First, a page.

"Another hewn pit, whose entrance was apparently camouflaged, was excavated and a few pottery sherds from the Early Roman period were found inside it. The excavator, Yardenna Alexandre, said, “Based on other excavations that I conducted in other villages in the region, this pit was probably hewn as part of the preparations by the Jews to protect themselves during the Great Revolt against the Romans in 67 CE”."

http://www.antiquities.org.il/article_en...40&id=1638

Quote:Yes, and they could only have been there if there was a village there. Dodgy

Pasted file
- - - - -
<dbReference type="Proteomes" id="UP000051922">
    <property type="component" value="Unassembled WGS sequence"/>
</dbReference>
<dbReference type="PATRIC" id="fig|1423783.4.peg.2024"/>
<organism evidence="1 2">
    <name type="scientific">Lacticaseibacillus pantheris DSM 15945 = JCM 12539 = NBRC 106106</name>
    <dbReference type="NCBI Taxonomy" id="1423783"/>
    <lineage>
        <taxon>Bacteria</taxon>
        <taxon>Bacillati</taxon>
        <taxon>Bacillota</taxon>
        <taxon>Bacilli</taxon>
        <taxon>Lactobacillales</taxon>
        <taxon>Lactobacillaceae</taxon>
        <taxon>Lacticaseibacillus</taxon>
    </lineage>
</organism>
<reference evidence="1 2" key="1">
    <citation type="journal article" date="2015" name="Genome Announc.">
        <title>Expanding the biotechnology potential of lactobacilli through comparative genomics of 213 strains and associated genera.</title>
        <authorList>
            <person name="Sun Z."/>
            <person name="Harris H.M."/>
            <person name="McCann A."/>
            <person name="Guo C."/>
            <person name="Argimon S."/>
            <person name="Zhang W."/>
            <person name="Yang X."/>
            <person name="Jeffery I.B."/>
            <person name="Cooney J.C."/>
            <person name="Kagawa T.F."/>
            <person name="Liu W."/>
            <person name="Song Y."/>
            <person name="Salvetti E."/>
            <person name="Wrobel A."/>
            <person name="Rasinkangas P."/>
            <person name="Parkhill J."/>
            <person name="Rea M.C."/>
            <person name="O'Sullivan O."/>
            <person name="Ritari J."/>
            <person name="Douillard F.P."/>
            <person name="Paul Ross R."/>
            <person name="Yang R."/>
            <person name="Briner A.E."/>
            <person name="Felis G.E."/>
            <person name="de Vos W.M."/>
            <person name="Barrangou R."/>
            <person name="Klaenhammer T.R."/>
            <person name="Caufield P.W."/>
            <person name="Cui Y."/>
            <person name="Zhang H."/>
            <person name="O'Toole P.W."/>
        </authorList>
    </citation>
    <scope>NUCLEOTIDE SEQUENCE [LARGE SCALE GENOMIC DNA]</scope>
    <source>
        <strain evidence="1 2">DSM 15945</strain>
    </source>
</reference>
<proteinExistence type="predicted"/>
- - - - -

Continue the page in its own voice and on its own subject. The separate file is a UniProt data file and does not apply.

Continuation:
I'm not sure what graffiti you're referring to-- I know of quite a bit from later periods, after the Nazareth-as-hometown-of-Jesus story circulated, but nothing that indicates an early 1st century village.

Nothing dodgy about it when you understand Jewish culture. The pottery would be used for daily routines and rituals.

Quote:Yep. You're definitely being dishonest. We have exactly that sort of evidence. We have evidence the location was destroyed with the Assyrian invasion,

Some 750 years previous does not have anything to do with Nazareth 750 years later.

This argument fails as miserably as Humphrey's argument regarding the OT not mentioning Nazareth.

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None of the above is on topic.

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15-07-2016, 01:27 AM
RE: Contemporary Accounts of Jesus